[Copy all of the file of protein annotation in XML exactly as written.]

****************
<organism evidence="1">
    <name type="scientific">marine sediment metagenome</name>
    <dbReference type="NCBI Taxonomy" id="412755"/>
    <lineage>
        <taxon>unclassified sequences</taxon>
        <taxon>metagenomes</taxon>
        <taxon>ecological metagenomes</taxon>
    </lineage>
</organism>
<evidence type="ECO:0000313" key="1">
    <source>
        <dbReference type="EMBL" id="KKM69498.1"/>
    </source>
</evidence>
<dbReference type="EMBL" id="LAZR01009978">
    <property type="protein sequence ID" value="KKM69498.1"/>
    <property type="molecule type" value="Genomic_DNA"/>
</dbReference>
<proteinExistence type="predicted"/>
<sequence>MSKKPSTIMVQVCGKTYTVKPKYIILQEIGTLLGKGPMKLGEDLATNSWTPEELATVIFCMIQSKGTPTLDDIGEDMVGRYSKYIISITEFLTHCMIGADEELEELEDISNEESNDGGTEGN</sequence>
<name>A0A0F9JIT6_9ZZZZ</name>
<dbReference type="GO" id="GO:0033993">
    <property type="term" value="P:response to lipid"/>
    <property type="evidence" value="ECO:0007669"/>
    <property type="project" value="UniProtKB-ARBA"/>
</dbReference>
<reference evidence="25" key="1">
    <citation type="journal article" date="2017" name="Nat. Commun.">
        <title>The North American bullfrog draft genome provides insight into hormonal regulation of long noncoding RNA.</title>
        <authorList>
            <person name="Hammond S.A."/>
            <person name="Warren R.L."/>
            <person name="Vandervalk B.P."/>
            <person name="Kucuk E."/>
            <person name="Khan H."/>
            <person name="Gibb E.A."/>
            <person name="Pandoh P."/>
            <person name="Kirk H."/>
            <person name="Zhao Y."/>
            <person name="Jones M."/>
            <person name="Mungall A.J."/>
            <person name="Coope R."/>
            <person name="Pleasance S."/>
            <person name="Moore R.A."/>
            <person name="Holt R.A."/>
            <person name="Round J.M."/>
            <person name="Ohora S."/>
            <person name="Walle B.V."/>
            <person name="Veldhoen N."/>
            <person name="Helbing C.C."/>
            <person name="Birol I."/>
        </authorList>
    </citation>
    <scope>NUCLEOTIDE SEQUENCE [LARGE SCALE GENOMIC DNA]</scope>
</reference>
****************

<organism evidence="1">
    <name type="scientific">marine sediment metagenome</name>
    <dbReference type="NCBI Taxonomy" id="412755"/>
    <lineage>
        <taxon>unclassified sequences</taxon>
        <taxon>metagenomes</taxon>
        <taxon>ecological metagenomes</taxon>
    </lineage>
</organism>
<evidence type="ECO:0000313" key="1">
    <source>
        <dbReference type="EMBL" id="KKM69498.1"/>
    </source>
</evidence>
<dbReference type="EMBL" id="LAZR01009978">
    <property type="protein sequence ID" value="KKM69498.1"/>
    <property type="molecule type" value="Genomic_DNA"/>
</dbReference>
<proteinExistence type="predicted"/>
<sequence>MSKKPSTIMVQVCGKTYTVKPKYIILQEIGTLLGKGPMKLGEDLATNSWTPEELATVIFCMIQSKGTPTLDDIGEDMVGRYSKYIISITEFLTHCMIGADEELEELEDISNEESNDGGTEGN</sequence>
<name>A0A0F9JIT6_9ZZZZ</name>
<dbReference type="GO" id="GO:0033993">
    <property type="term" value="P:response to lipid"/>
    <property type="evidence" value="ECO:0007669"/>
    <property type="project" value="UniProtKB-ARBA"/>
</dbReference>
<reference evidence="25" key="1">
    <citation type="journal article" date="2017" name="Nat. Commun.">
        <title>The North American bullfrog draft genome provides insight into hormonal regulation of long noncoding RNA.</title>
        <authorList>
            <person name="Hammond S.A."/>
            <person name="Warren R.L."/>
            <person name="Vandervalk B.P."/>
            <person name="Kucuk E."/>
            <person name="Khan H."/>
            <person name="Gibb E.A."/>
            <person name="Pandoh P."/>
            <person name="Kirk H."/>
            <person name="Zhao Y."/>
            <person name="Jones M."/>
            <person name="Mungall A.J."/>
            <person name="Coope R."/>
            <person name="Pleasance S."/>
            <person name="Moore R.A."/>
            <person name="Holt R.A."/>
            <person name="Round J.M."/>
            <person name="Ohora S."/>
            <person name="Walle B.V."/>
            <person name="Veldhoen N."/>
            <person name="Helbing C.C."/>
            <person name="Birol I."/>
        </authorList>
    </citation>
    <scope>NUCLEOTIDE SEQUENCE [LARGE SCALE GENOMIC DNA]</scope>
</reference>